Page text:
Council of Counsels to Inspectors General (CCIG)

The OIG counsel participated in meetings of the CCIG and communicated regularly with fellow members. Multiple topics were raised, discussed, and addressed including repeated agency challenges to OIG independence and authority under the IG Act; staffing and management of OIG Hotlines; evidence storage; warnings and confidentiality; security clearances; Memorandums of Agreement with local law enforcement and the OIG's law enforcement authority; and jurisdiction over various facilities owned and/or occupied by the National Archives.

Federal Audit Executive Council (FAEC)

The Assistant Inspector General for Audits (AIGA) continued to serve as an ECIE representative to the FAEC. During the period, the AIGA attended the FAEC's meeting to discuss topics such as financial statement audit issues, opinion reports on internal controls, and information security.

Response to Congressional Items

Federal Information Security Management Act (FISMA) of 2007

Together with the NARA Chief Information Officer (CIO) and the Senior Agency Official for Privacy (SAOP), the OIG provided the Office of Management and Budget the 2007 Annual Security Review report pursuant to the Federal Information Security Management Act of 2002 (FISMA). FISMA requires Federal agencies to take a risk-based, cost-effective approach to secure agency-wide information and systems, identify and resolve IT security-control weaknesses, and protect agency resources against future vulnerabilities and threats. FISMA lays out a framework that is further specified by National Institute of Standards and Technology publications for risk-based controls, testing, and evaluation. Under this guidance, the Federal Government is able to quantitatively determine IT security-control progress and problems. This information is essential to ensuring that remediation efforts and IT resources are prioritized, properly included in the budget, and result in timely resolution of IT security weaknesses.

Many of the control weaknesses noted in previous years continue to persist. We conducted an audit instead of an evaluation for this year's FISMA review in order to issue formal recommendations to management to address repeatedly identified FISMA weaknesses. Specific issues identified this year include 1) lack of a formal Plan of Action & Milestones (POA&M) process; 2) noncompliance of the Certification and Accreditation process with NARA policy or NIST SP 800-37; 3) operation of at least two classified systems without accreditation; 4) non-use of procedures for incident handling and response; and 5)ineffectiveness of contingency plan tests, which did not actually test the feasibility of the plan. An audit report that further details the weaknesses identified is forthcoming.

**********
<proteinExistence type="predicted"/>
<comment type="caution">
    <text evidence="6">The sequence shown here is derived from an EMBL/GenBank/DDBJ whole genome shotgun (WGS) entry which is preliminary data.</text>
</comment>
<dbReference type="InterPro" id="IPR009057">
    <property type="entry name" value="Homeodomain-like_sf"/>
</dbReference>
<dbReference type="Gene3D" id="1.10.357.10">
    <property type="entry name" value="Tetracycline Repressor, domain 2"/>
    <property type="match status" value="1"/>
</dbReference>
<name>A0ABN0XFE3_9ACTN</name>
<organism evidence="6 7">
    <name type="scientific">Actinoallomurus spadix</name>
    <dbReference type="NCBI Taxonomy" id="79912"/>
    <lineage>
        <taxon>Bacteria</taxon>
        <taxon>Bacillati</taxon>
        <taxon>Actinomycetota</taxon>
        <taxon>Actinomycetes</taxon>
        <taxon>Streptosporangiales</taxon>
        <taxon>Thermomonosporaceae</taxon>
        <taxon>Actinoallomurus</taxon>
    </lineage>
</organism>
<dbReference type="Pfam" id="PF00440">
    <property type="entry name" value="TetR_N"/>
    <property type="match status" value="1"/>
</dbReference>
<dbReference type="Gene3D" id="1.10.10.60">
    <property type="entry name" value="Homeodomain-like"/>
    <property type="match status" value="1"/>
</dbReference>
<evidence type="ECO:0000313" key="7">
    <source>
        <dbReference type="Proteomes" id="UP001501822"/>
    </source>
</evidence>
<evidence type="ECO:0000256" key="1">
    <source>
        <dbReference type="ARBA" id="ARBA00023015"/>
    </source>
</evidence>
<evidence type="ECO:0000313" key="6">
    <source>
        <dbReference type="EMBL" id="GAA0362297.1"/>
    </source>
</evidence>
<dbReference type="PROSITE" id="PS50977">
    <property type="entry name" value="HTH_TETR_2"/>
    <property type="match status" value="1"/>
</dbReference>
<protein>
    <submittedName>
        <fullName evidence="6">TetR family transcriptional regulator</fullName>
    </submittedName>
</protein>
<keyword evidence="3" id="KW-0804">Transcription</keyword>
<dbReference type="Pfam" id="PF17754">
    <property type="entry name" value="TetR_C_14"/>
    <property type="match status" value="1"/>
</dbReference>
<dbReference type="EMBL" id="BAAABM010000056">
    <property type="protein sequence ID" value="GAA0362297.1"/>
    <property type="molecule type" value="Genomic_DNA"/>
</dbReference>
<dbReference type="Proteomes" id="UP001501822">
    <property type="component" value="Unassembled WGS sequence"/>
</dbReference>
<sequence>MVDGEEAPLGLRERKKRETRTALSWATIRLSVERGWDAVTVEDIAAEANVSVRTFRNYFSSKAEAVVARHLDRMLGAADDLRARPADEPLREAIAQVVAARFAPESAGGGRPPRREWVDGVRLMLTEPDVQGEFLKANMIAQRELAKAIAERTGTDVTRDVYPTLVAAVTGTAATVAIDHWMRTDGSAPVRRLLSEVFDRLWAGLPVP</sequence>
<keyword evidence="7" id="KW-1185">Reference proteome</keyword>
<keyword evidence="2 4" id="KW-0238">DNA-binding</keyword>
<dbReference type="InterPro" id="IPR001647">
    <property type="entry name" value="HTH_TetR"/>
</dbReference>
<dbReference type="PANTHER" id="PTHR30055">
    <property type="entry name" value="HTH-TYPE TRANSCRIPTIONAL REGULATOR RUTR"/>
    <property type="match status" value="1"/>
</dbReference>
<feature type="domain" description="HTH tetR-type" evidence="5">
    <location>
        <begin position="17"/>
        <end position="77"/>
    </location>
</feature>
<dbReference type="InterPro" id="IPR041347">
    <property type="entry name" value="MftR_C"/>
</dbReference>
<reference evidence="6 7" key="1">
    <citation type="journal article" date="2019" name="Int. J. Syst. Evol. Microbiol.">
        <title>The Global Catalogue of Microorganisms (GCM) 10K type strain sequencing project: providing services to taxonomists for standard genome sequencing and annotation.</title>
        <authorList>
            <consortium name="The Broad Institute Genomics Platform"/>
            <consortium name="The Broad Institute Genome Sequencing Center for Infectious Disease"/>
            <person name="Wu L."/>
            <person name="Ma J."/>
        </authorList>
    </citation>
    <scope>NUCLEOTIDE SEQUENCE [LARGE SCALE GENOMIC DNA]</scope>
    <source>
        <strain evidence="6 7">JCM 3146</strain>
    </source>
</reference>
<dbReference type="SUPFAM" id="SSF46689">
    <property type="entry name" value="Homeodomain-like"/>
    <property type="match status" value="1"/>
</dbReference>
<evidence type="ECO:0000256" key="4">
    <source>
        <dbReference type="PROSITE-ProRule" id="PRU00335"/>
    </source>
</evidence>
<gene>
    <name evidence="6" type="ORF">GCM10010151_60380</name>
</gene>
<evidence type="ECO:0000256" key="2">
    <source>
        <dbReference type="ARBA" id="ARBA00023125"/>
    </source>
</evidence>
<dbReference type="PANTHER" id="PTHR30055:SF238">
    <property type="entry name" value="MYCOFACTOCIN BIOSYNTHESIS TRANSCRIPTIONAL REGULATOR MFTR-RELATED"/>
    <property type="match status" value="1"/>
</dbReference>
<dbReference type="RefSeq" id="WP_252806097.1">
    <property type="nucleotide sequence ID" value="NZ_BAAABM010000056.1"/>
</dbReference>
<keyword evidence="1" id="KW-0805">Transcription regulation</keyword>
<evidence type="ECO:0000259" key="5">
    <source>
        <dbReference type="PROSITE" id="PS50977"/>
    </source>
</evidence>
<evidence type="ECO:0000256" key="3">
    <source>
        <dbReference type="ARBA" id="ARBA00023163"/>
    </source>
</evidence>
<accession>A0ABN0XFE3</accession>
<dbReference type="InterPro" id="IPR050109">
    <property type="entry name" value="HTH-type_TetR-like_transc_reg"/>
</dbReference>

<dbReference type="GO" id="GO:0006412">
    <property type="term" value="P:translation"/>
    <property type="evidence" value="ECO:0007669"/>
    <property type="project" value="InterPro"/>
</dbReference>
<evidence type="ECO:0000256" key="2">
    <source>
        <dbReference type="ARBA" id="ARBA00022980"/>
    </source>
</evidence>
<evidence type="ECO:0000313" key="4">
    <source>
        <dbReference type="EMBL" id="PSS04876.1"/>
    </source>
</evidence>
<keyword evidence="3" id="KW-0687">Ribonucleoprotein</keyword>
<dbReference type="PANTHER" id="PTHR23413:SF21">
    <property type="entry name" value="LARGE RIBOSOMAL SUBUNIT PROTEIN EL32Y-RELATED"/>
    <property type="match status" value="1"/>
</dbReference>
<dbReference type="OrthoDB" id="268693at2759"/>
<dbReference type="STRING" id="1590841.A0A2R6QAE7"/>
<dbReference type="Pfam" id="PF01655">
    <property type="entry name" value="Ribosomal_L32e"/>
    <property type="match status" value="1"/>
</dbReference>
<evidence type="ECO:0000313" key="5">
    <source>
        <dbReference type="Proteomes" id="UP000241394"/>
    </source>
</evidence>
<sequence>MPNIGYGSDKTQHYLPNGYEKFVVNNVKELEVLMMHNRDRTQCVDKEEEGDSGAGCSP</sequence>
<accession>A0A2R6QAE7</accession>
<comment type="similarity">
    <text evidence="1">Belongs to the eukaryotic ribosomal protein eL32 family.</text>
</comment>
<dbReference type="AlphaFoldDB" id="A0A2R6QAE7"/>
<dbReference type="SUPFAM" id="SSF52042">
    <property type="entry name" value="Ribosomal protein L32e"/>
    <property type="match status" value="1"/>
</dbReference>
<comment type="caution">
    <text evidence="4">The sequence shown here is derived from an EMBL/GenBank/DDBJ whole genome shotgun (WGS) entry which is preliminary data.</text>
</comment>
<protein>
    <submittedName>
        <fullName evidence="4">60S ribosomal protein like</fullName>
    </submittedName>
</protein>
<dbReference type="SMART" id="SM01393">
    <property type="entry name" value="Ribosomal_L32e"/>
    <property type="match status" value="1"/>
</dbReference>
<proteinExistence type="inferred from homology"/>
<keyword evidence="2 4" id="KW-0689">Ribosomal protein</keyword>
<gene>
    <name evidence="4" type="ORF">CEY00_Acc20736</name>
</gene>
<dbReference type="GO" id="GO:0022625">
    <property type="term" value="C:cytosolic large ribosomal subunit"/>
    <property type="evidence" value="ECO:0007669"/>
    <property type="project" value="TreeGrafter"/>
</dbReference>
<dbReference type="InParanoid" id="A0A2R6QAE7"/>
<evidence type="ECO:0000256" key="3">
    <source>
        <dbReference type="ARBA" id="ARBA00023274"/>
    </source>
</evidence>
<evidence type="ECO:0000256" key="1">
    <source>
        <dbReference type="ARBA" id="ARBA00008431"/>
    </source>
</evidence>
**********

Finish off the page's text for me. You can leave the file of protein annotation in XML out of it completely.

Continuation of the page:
Top of Page

Inventory of Commercial Activities

We submitted to OMB, via NARA, our FY 2007 inventory of commercial activities performed by OIG employees. The Federal Activities Inventory Reform Act of 1998, Pub. L. 105-270 (the FAIR Act), requires Federal agencies to prepare and submit to OMB, by June 30 of each year, inventories of their commercial activities performed by Federal employees. OMB is required to review each agency's inventory and consult with the agency regarding its content. Upon completion of the review and consultation, OMB is required to list the available inventories in the Federal Register, and the agency head must transmit a copy of the inventory to the Congress and make it available to the public. NARA forwarded its FY 2007 inventory to OMB and published it to the NARA web site during this reporting period.

Presidential Artifacts Audit

Senator Charles E. Grassley, as Ranking Member of the Committee on Finance, with oversight responsibility of the National Archives, requested a detailed audit of the operations of NARA's Presidential libraries to include the security of Presidential artifacts. Presidential artifacts include collections of priceless and irreplaceable items, some of significant historical value. Subsequently, the OIG developed an aggressive audit plan involving auditors and investigators who began and completed field work during this reporting period. OIG staff visited six Presidential libraries and will submit its final report—Process of Accounting for and Safeguarding Library Artifacts—during the next reporting period.

Third Party Privacy and Data Protection Review